Posted on: November 21, 2011 12:22 pm
Edited on: November 21, 2011 12:23 pm
Posted by Tom Fornelli
Notre Dame only has one game left in the regular season against Stanford and a bowl game to play, but it's lost a big part of its offense for those final two contests. While there has been no official injury determined from an MRI as of yet, Brian Kelly confirmed on Sunday that running back Jonas Gray had likely played his last game with the Fighting Irish.
"It's pretty apparent he has a significant knee injury," said Kelly in a teleconference on Sunday, going on to say that MRI results will "probably confirm" what the training staff suspects.
Gray suffered the knee injury against Boston College on Saturday, and was seen in tears on the sideline. NBC's sideline reporter Alex Flanagan said that the team believed it was a torn MCL.
It's not only a big blow to the Irish, but it's a sad chapter to end Gray's career at Notre Dame as well. Gray was finally having the year the Irish expected from him in his final season at the school, rushing for 791 yards and 12 touchdowns this season, so to have that come to an end on his Senior Day is a cruel twist of fate.
As for what Notre Dame will do moving forward, the good news is that Notre Dame also has Cierre Wood, who has rushed for 1,001 yards and 9 touchdowns this season. Wood began the season as the team's starting running back and will step back into that role. Behind Wood the Irish have freshmen George Atkinson III and Cam McDaniel, though Brian Kelly did not rule out the possibility of Theo Riddick moving from wide receiver to running back to finish the season.
Riddick missed the Boston College game, but came to Notre Dame as a running back before being moved to wide receiver.
Posted on: July 7, 2011 12:38 pm
Edited on: July 7, 2011 12:49 pm
Posted by Jerry Hinnen
Time for another preseason award Watch List.* This time it's for the Biletnikoff Award, handed out annually to the nation's best receiver.
Via No 2-Minute Warning, the full 75-player list:
A few knee-jerk reactions:
-- Yeah, it's the SEC, but the emphasis on the nation's strongest conference still seems a bit ... heavy. Duron Carter, who as of today still hasn't even enrolled at Alabama? Four different Arkansas receivers? (It's true, Cobi Hamilton would be the No. 1 guy on most teams ... but still.) Tavarres King, who caught all of 27 passes last season? (Then again, it's hard to say the SEC is really getting that much respect when Rueben Randle's name is so egregiously misspelled.)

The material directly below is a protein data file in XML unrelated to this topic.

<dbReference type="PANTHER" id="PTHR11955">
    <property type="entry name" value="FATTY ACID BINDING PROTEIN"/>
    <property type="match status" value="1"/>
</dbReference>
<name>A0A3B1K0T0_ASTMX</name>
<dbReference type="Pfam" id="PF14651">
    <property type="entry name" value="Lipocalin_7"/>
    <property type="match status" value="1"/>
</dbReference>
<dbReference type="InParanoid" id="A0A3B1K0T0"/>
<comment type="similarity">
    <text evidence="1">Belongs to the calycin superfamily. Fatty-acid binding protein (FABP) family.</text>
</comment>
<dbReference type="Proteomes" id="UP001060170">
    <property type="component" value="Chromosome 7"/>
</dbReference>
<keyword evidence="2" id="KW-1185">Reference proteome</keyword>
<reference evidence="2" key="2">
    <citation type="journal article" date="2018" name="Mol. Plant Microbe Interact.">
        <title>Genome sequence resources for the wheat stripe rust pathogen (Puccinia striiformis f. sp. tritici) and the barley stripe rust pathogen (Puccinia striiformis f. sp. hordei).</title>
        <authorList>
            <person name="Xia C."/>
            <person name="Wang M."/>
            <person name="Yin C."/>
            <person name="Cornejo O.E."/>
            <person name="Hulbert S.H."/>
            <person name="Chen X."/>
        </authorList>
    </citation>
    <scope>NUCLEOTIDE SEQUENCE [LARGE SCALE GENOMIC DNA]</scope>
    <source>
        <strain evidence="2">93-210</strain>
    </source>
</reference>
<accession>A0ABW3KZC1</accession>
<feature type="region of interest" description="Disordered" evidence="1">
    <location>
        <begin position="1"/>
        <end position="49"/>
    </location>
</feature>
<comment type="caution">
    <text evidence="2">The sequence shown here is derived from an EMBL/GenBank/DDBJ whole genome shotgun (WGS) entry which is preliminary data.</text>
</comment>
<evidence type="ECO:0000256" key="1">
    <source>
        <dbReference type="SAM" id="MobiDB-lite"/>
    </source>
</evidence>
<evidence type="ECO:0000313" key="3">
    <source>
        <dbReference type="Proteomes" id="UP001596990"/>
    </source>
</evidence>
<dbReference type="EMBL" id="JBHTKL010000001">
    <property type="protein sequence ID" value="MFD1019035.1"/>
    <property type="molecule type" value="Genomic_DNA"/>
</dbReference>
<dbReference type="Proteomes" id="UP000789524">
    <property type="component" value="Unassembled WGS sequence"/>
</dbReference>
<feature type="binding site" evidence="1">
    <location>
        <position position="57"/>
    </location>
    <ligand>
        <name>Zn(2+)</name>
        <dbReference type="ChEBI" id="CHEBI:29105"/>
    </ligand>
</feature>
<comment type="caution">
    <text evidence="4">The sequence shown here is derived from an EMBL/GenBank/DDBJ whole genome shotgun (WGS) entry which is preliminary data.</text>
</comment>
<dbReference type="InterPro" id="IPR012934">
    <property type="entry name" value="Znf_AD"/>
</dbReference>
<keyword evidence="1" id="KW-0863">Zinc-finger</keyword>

-- As for snubs, Big East followers are up in arms over the exclusion of Rutgers' Mohamed Sanu, which makes some sense given his overall production as a receiver/rusher/even passer. Notre Dame's Theo Riddick could also wind up having a huge year, especially if Michael Floyd doesn't make it back from suspension. Other than that ... well, as you can see, it's a long list.
-- Louisiana-Lafayette's Ladarius Green was one of the nation's most prolific receivers last year at the Ragin' Cajuns' combo WR/TE spot ... which is how he's turned the rare trick of being nominated for both the Biletnikoff and Mackey Awards. Not bad for a Sun Belt player, huh?
*Hope you're getting used to it, because we've still got a bunch more coming down the pipe this week.
Posted on: March 24, 2011 1:48 pm
Posted by Tom Fornelli
College Football has no offseason. Every coach knows that the preparation for September begins now, in Spring Practice . So we here at the Eye on College Football will get you ready as teams open spring ball with our Spring Practice Primers . Today, we look at Notre Dame, which started spring practice on Wednesday.
Spring Practice Question: Can Notre Dame finally establish a running game?
When it comes to the way that Notre Dame finished its 2010 season, there are a lot of positives to talk about. Four straight victories against teams like Utah, USC and Miami that came as a bit of a surprise considering the Irish did it without starting quarterback Dayne Crist and starting tailback Armando Allen.
Instead the team was led by backup quarterback Tommy Rees, and a defense that played better than any unit the folks in South Bend have seen in quite a while.
So, it's no surprise that going in to the spring, the questions most people seem to be asking about Notre Dame have to do with the quarterback competition and the defense. Does Tommy Rees have a chance to keep the starting job? Will someone else emerge to replace both Rees and Crist? Can this defense maintain its late-season play, and can Manti Te'o get even better?
All are good questions to ask, and will definitely have a large impact on where Notre Dame goes in Brian Kelly's second season. Still, these aren't questions that can really be answered this spring. For the second year in a row, Dayne Crist is coming off of knee surgery and will be limited in the spring. Te'o is coming off of knee surgery as well, and won't be at full-speed either. So while we may see hints of things to come in those two areas, the answers will not come until later this summer.
One area that not many people are talking about, and also played a huge role in the late season turnaround that will definitely have a huge impact on the Irish in 2011 as well, is the running back position.
Since Charlie Weis replaced Tyrone Willingham in 2005, the running game that Notre Dame was once built upon has disappeared. The team hasn't had a featured tailback that could produce or be counted on since. Armando Allen had the talent, but through his first three seasons the results were inconsistent, and he was marred by injuries.
After having his senior season end early due to an injury, Allen is no longer in South Bend, though it turns out that Allen's absence may have been a blessing in disguise. With both Allen and Dayne Crist out, Brian Kelly placed a greater emphasis on the running game over the last month of the season.
The best friend that both a quarterback and a defense can have is a good running game. It takes pressure off of the quarterback, and time off of the clock, which allows a defense to rest on the sidelines.
The majority of the work replacing Allen went to Cierre Wood and Robert Hughes. Wood ran for at least 80 yards in four consecutive games, while Hughes played a large role in Notre Dame's victory over USC. Of course, like Allen, Hughes is gone. That leaves Cierre Wood as the team's top option, and this spring the Irish hope to find out whether he's ready to carry the load full-time.